Globally, around 1.35 million people aged 5-29 die every year in road accidents, with another 50 million sustaining injuries, according to a World Health Organization report. Unfortunately, India is at the top of the heap, with approximately 150,000 fatalities. As Union transport minister Nitin Gadkari piloted the Motor Vehicles (Amendment) Bill, 2019 in the Lok Sabha on Tuesday, he rued the fact that despite his best efforts over the past five years, he could not bring down the number of road accidents. The bill was passed by the lower house, and its provisions now need approval of the Rajya Sabha and then that of the President to become law.
The legislation, long overdue in the wake of rapid urbanization and a concomitant rise in vehicular traffic, has significantly stricter punitive measures that aim to reduce traffic violations such as speeding and drunk-driving. For example, if you are caught driving under the influence of alcohol or drugs, be ready to pay a fine of ₹10,000, a neat five-fold increase. An act of dangerous driving or speeding/racing would attract a penalty of ₹5,000. There is another important provision relating to offences by juveniles. Teenagers are often seen speeding just for the thrill of it, and such behaviour has claimed many lives. Now, in case a juvenile is caught driving or involved in a road accident, the guardian or owner of the vehicle would be deemed guilty. A fine of ₹25,000, a three-year jail term and cancellation of the vehicle’s registration could follow.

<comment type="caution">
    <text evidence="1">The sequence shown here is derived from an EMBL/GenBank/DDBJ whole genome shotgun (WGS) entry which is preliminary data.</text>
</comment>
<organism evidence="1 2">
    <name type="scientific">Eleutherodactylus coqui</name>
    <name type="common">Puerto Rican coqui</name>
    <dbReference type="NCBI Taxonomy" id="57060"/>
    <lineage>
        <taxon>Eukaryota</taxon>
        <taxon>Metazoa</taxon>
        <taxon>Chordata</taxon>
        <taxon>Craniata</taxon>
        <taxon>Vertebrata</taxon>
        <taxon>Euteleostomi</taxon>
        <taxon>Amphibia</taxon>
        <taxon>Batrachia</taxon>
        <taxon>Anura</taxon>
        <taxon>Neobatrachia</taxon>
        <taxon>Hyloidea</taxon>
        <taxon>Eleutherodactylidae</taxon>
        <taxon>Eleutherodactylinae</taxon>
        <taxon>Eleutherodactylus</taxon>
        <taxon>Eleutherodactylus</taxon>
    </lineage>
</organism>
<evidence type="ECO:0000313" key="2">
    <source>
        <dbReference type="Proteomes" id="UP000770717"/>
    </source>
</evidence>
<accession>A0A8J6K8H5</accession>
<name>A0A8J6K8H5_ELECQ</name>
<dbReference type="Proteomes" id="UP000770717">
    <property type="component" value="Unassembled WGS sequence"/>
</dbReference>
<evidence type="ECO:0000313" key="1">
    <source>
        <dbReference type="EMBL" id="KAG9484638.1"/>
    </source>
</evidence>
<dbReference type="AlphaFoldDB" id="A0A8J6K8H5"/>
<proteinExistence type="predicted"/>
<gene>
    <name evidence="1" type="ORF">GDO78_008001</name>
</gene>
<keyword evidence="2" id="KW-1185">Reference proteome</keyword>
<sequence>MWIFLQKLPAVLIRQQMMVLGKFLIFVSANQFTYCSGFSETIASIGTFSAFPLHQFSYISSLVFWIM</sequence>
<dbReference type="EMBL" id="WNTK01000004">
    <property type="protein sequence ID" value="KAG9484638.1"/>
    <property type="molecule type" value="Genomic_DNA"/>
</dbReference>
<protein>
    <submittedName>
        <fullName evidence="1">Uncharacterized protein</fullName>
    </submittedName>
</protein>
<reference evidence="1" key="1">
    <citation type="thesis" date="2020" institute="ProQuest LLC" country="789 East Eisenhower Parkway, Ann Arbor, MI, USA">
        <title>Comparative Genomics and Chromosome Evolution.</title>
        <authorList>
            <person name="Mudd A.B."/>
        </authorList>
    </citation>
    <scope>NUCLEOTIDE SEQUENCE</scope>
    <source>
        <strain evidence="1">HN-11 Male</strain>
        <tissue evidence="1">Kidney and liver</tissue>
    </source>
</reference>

To the extent that the stiff punishments act as deterrents on the road, they are welcome. The old fines were simply too low to bother the well-off. However, higher monetary penalties could also give a fillip to roadside corruption. Higher penalties also mean a bigger temptation for traffic cops to let offenders slip some cash in their pockets in lieu of a let-off. The government must take measures to curb such corrupt practices. Having laws is one thing, having them properly enforced is quite another.